When many gym and athletic centers closed in March of 2020 in response to the COVID-19 pandemic, many turned to exercise routines they could complete at home. But others abandoned their exercise schedule altogether.
Even before anyone knew how long the pandemic would last jokes were already circulating about the “COVID 15” (a play on the “freshman 15” that references the weight gain some new college students experience).
Now over 18 months since those gym closures began many have re-opened. Yet some studies have sought to understand what impact this shift in lifestyles has had on Americans’ waistlines.
Early Pandemic Study
Before many of the changes that March 2020 brought, JAMA Network had launched a research study in February that tracked the monthly weight changes of 7,400 middle-aged men and women.
Though the study only tracked 4 months of changes, coming to an end in June 2020, it did report a steady increase of 1.5 pounds each month over the period. This totaled an average weight gain of 6 pounds for the participants between February and June of 2020.
In theory, if this 1.5 pounds per month weight gain continued until the start of this summer in June 2021, may have resulted in a 25 pound weight increase. Fortunately, this weight gain did not continue for the majority of American’s, with some likely even dropping the pounds they briefly gained before 2020 came to a close.
After a Full Year How Much Weight Did We Gain?
Fortunately, year-to-year weight changes are significantly smaller than the JAMA Network revealed on a month-to-month basis early in the pandemic.
Data from 15 million patients compared their pre-pandemic weight to their current weight a year later. In total, 39% of patients gained more than 2.5 pounds during the pandemic. Only weight gain greater than 2.5 pounds is considered significant because even pre-pandemic over 25% of Americans would gain or lose 2.5 pounds every year.
While this rate of weight gain does sound grim, it is still closely in line with the pre-pandemic rate. For each weight category, the percentage of patients actually gaining that weight only increased by about 1% or less. An estimated 5% of patients gained between 12.5 and 17.5 pounds. But prior to the pandemic, about 4.5% of patients would have gained the same weight.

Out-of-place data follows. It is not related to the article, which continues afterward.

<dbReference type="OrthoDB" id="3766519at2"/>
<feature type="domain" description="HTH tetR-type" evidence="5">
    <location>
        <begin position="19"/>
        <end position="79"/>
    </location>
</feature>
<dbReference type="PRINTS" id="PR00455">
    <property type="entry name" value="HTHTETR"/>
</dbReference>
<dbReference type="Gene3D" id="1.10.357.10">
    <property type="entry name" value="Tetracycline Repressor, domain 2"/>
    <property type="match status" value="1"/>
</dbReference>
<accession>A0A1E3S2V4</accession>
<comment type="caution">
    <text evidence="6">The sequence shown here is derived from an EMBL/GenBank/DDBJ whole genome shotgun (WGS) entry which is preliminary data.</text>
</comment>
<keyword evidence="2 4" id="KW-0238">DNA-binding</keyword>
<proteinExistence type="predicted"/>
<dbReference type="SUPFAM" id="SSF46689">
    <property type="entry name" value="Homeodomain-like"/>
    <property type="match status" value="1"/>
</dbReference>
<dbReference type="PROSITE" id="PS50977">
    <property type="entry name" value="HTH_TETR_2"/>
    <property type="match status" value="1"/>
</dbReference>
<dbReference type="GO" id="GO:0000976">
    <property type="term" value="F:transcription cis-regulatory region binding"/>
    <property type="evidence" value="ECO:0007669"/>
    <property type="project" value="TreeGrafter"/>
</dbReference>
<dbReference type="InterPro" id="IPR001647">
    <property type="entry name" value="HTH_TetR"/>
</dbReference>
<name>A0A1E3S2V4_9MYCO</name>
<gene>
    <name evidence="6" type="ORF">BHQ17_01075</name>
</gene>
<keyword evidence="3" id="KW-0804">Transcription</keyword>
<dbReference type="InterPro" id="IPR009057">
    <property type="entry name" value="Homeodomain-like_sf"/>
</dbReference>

How Did the Pandemic Effect Weight in Children?
When schools closed in 2020, health experts speculated that children may be most vulnerable to weight gain as they would no longer be offered a healthy school lunch each day or the opportunity to go out to an organized recess.
According to a CDC study published in September, childhood obesity has risen from 19% to 22% since the start of the pandemic.
It’s Not Just About Exercise – It’s About Healthy Eating
While much of this article has highlighted gym closures and the emphasis on being home as the driving force behind weight gain, healthy eating is just as important. 2020 was a stressful year, and everyone deals with stress differently. For some patients, stress eating was a vice that was a critical contributor to their weight gain.
Eating at home is often healthier than eating out at fast-food restaurant instead (at least on paper). The problem comes with overeating or having a diet sparse in fruits and vegetables even when at home. Eating a poor diet and being stressed are two of the leading contributors to raising cortisol levels. This can result in a decrease in muscle mass and metabolism function.
Even when eating at home a commitment to a healthy diet is necessary, combined with adequate physical activity to maintain or lose weight.